1991 - Volume #15, Issue #3, Page #32[ Sample Stories From This Issue | List of All Stories In This Issue | Print this story | Read this issue]
No Pedal Stand Up Bike
"It's a great way to travel," says inventor John Sandgren, Fargo, N.Dak., who FARM SHOW first spotted at an equipment show. He wasn't exhibiting. He was gliding around smoothly on his bike, taking in the exhibits as he went. One of the first things we noticed about the bike is that you can move fast or at a slow creep, unlike a conventional pedal bike which has to be kept moving at a minimum speed. If you see something you want to look at, you just slow down.
"It moves along at 10 to 15 mph using only the effort required for normal walking but without the jarring damage of ground impact to your legs and feet. For kids, it's a great alternative to bikes, scooters and skateboards," says Sandgren.
Riders work two toe-hinged treadles with their feet. The treadles connect to a pair of roller chains that drive sprockets on a counter shaft, which in turn chain-drives the rear wheel. Conventional derailleur mechanisms can be used so it shifts gears like any other bike. "It's much more efficient that pedal-type bikes because torque is delivered in a continous flow through the entire stroke of each treadle, unlike conventional bike pedal-cranks that use a lever arm which delivers an intermittent flow of torque," says Sandgren.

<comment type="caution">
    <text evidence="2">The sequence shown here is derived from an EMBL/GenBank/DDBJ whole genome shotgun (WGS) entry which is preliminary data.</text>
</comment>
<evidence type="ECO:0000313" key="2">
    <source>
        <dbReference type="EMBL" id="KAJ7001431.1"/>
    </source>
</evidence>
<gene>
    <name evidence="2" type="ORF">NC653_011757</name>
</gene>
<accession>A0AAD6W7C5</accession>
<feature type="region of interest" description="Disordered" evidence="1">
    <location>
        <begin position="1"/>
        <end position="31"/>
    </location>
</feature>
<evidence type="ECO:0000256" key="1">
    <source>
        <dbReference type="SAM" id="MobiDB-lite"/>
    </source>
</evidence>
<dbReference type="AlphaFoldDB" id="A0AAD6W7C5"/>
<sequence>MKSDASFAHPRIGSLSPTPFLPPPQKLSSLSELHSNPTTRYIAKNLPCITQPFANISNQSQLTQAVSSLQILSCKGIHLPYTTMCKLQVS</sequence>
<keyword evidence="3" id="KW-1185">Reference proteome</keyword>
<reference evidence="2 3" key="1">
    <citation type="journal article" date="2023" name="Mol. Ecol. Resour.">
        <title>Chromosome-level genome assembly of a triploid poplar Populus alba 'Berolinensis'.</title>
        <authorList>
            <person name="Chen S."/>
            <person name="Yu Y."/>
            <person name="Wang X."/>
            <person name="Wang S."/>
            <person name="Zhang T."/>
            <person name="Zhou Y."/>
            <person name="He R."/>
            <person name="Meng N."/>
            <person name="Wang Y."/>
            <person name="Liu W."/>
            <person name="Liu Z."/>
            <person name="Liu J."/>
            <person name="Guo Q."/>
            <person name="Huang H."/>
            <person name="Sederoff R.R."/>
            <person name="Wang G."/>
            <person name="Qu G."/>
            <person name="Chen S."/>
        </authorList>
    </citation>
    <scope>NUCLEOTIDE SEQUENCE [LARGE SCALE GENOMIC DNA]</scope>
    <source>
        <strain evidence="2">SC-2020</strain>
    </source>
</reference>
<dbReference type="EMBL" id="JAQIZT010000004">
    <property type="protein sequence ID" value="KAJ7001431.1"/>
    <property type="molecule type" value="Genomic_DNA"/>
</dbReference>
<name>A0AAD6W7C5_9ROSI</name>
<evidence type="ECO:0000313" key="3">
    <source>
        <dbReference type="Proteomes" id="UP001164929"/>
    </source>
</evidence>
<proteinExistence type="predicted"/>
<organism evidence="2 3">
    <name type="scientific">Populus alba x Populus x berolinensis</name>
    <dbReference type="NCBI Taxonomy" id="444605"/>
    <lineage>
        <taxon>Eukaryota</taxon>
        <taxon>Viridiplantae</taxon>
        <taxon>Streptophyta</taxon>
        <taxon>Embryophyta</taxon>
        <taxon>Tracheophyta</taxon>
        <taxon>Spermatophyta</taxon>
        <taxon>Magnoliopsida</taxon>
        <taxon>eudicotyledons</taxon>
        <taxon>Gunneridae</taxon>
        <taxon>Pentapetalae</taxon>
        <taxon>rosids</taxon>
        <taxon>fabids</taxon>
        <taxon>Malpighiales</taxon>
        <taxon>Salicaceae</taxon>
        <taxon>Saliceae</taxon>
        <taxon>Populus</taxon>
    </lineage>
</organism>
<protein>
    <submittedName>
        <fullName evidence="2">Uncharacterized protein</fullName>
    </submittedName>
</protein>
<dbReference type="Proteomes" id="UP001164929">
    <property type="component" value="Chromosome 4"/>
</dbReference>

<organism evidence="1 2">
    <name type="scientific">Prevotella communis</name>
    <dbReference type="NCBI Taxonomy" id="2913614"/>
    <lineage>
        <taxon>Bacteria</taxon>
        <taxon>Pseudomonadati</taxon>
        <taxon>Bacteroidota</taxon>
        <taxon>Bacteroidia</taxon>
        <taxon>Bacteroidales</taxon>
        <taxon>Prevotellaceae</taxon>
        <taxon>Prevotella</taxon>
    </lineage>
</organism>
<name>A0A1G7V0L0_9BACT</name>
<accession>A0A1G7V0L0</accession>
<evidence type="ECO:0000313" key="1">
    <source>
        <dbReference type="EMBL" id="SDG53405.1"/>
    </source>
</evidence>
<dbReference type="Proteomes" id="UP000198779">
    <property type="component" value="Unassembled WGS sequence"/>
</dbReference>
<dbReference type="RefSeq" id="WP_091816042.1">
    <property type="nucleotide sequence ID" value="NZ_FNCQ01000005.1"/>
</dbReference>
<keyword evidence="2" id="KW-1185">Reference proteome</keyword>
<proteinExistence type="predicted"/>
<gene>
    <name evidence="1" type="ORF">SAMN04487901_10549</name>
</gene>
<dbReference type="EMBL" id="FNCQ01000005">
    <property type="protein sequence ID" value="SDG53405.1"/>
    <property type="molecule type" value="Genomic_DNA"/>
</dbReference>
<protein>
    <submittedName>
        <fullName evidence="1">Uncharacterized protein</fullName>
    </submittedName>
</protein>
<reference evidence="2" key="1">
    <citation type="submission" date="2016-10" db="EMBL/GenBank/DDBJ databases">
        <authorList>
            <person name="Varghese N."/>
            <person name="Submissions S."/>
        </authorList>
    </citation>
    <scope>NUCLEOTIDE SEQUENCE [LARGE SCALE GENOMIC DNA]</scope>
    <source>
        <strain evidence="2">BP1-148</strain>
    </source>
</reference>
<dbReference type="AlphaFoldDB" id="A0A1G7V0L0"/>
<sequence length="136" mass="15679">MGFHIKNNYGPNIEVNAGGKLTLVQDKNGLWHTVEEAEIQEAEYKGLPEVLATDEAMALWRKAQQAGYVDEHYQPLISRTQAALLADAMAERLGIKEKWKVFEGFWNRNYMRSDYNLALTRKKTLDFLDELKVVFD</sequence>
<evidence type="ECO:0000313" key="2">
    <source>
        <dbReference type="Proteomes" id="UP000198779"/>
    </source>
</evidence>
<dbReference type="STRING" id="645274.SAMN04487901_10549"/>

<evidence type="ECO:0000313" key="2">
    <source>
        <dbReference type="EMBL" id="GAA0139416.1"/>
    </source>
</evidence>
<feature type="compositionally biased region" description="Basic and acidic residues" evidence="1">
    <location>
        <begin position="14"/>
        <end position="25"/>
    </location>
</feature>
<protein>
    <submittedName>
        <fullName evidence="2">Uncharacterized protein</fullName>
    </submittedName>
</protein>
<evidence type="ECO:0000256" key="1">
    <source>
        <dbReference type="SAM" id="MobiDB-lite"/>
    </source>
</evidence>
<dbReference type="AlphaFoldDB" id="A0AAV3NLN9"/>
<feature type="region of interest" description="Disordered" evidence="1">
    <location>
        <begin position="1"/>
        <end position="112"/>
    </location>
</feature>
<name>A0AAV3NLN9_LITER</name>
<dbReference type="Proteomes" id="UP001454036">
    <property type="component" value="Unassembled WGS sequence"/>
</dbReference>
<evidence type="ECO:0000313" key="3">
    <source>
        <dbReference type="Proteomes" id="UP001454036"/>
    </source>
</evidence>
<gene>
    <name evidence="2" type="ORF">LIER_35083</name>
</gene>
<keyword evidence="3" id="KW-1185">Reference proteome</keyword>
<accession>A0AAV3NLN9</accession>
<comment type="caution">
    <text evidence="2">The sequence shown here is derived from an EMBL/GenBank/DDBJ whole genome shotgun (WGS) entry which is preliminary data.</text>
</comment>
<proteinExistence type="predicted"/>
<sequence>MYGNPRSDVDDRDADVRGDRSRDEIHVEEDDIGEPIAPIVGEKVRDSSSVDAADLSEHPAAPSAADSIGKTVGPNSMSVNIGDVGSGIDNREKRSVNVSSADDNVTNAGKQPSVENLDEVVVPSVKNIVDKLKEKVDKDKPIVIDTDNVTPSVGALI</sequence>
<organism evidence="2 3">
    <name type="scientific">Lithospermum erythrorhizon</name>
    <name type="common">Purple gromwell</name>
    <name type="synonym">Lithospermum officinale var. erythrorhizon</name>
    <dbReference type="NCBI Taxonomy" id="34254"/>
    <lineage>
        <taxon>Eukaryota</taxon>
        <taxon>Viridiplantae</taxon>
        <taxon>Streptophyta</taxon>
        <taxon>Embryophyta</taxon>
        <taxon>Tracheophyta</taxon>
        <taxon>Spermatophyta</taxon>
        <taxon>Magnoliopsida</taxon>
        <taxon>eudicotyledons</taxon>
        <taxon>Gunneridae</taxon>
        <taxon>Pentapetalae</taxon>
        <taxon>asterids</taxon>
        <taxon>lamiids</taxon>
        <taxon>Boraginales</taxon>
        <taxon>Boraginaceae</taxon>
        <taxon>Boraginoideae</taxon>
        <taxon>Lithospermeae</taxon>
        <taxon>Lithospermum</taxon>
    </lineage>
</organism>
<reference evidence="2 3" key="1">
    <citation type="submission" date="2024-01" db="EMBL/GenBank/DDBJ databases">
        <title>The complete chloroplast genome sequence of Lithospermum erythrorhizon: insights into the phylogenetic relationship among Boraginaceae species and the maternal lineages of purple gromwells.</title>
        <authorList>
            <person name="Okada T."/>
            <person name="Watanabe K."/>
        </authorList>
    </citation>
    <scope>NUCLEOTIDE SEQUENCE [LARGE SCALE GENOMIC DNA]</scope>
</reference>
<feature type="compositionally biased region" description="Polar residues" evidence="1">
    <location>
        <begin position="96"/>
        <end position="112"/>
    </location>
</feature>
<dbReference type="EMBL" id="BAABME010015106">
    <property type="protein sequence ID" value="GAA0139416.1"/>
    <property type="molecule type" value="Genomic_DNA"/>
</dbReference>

He built the first prototype in 1986, and recently received a patent. He's fitted the drive system to both 2 and 3-wheel models. He's looking for a manufacturer.
Contact: FARM SHOW Followup, John A. Sandgren, 903W Twin Towers, 1110 N. 3rd Ave., Fargo, N. Dak. 58102 (ph 701 293-7014).
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